I’m not an early adopter to new technology. In fact, my relationship with technology is complicated at best. I’m a reluctant user, especially when I need to create and remember new login details with accompanying passwords that require capitals, symbols and numbers. 

Online I enjoy reading articles on health and education, Australian news, social gossip through Facebook, emailing, using Skype, pinning on Pinterest and looking at a variety of travel, food and style blogs, at my own leisure.

I take a while to warm to new technological ways. I didn’t get a Gmail account until recently and I’m yet to break the habit of using Internet Explorer rather than Chrome. I’ve had three phones in 14 years, all which were hand-me downs. I was happily using my Nokia phone until I got an Apple iPhone in 2012, while everyone else got theirs when iPhones entered the market in 2007. 

Getting an Apple iPad in 2012 changed my understanding, approach and how I used technology. My iPad initially sat unopened in a corner for three months, until I finally set it up. Nowadays, I regularly use it for up to two hours a day, for the internet, apps and I use iView occasionally. 

Its versatility means I take it to work and I have taken it overseas too. I find it to be the ultimate tool for most things I need when it comes to technology. 

Despite my inconsistent enthusiasm for technology, there is no doubt I rely heavily on it. I use it every day, probably every hour, in both a professional and personal capacity. However, my dependency on technology reached new levels when I continued to check work emails at 10pm and allowed technology to interrupt my life. I would constantly check and respond to my phone, even in the company of others. 

In the classroom, I rely on technology and need it for my role as a teacher. I use a laptop (hired from the department at a reduced rate) my own personal iPad, the Interactive Whiteboard (IWB) and class sets of iPad minis and netbook computers that are connected to the school Wi-Fi and are shared amongst the junior school.

Information Computer Technology (ICT) is integrated into most areas of the curriculum. Each day I use ICT to introduce a concept, revisit content already learned or for an introduction of a new lesson. There is usually a small group of students who participate in an ICT activity in reading groups. Students also have a weekly timetabled lesson to focus on the explicit teaching of ICT skills and they use ICT at their own pace.

At work, I used my laptop for team planning, filling out department forms online, collating data and assessment, creating lesson plans and templates, writing reports, noting attendance   through Compass, writing and responding to emails and modelling lessons with students.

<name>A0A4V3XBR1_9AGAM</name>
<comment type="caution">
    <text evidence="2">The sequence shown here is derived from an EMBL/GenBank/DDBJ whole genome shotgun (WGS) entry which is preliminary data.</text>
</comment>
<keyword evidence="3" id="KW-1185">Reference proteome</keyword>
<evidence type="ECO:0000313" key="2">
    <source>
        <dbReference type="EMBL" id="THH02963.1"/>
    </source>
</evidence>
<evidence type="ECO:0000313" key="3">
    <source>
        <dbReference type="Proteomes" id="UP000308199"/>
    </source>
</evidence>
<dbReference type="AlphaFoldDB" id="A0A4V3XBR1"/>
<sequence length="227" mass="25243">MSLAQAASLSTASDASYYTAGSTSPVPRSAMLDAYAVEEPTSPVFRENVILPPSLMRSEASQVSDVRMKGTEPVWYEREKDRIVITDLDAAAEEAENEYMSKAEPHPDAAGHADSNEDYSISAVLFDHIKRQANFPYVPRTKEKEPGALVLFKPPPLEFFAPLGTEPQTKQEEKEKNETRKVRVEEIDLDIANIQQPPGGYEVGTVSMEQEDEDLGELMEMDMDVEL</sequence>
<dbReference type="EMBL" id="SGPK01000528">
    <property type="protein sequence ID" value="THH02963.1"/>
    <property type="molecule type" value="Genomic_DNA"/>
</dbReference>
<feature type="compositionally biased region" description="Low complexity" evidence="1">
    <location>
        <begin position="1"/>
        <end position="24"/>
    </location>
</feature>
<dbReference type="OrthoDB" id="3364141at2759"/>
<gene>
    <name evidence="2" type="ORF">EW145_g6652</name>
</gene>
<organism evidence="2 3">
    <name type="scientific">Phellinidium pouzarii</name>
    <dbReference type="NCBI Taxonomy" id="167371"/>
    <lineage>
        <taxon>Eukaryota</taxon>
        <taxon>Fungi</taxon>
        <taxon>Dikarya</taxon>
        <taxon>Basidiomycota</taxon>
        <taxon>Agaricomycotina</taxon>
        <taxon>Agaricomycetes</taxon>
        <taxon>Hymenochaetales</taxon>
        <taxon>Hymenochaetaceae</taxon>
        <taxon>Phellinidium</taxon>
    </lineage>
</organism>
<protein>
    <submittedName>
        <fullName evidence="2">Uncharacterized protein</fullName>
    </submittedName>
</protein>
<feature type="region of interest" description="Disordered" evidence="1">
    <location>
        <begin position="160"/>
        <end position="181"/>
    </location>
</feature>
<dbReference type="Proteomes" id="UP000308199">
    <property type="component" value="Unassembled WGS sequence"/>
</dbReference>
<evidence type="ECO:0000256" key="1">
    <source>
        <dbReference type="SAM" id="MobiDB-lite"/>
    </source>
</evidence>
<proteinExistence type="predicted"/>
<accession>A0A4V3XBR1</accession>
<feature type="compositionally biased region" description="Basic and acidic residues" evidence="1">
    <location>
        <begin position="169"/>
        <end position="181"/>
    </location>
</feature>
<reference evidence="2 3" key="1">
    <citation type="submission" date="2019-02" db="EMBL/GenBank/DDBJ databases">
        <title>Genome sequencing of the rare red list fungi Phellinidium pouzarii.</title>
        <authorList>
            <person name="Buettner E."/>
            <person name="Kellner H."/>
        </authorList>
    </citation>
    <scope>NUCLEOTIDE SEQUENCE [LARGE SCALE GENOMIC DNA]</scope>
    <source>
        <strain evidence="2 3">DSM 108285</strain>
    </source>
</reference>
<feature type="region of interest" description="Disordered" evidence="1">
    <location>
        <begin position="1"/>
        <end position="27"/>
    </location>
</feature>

It got to a point when it was all too much and I reached technology overload. I decided I had become too reliant on different forms of technology, using my iPhone to and from work, my laptop at work and my iPad at home. I constantly had immediate access and I got anxious if I couldn’t check my phone regularly. 

It seems I’m not alone in wrestling my internet/Wi-Fi/technology addiction. A study by Cisco found that young people are reliant on their phones and technology, to the point it “drives every facet of their lives” as described by Cisco’s chief technology officer, Kevin Bloch. 

The study found that “nine out of 10 of the 3800 people under 30 years old surveyed were addicted to their smartphone and, in fact, one out of five is checking their smartphone every 10 minutes.”

So I decided to run my own experiment and monitor my everyday use of technology one day and then dramatically reduce it the following day. 

One Sunday night, my brother gave me his Netflix login details as he wasn’t going to use it while he was in Japan for a month. I’d never had cable TV so I was excited despite not understanding what it was. Using Netflix, I found the Orange is the New Black series and I watched the first three episodes. Afterwards I used a private message on Facebook to confirm a time to call a friend in New York and we had a brief chat over Skype. Before bed I switched my phone off and set my alarm using my iPad.

On Monday morning I checked the Bureau of Meterology’s website and rain radar to determine if I needed my umbrella, news.com.au and ninemsn.com.au for the news of the day, Facebook for any updates and my work email, all before I was out of bed. On the way to the bus stop I checked Facebook and news.com.au again, even though I had checked it earlier.

As I continued my journey to work, I needlessly checked links and articles through Facebook again and read the health, art, style and education sections of nytimes.com

As soon as I got to work I logged on to my emails and responded. My favourite websites automatically popped up, including educationhq.com and news.com.au, again. We had two hours of team planning and each teacher brought their own laptop.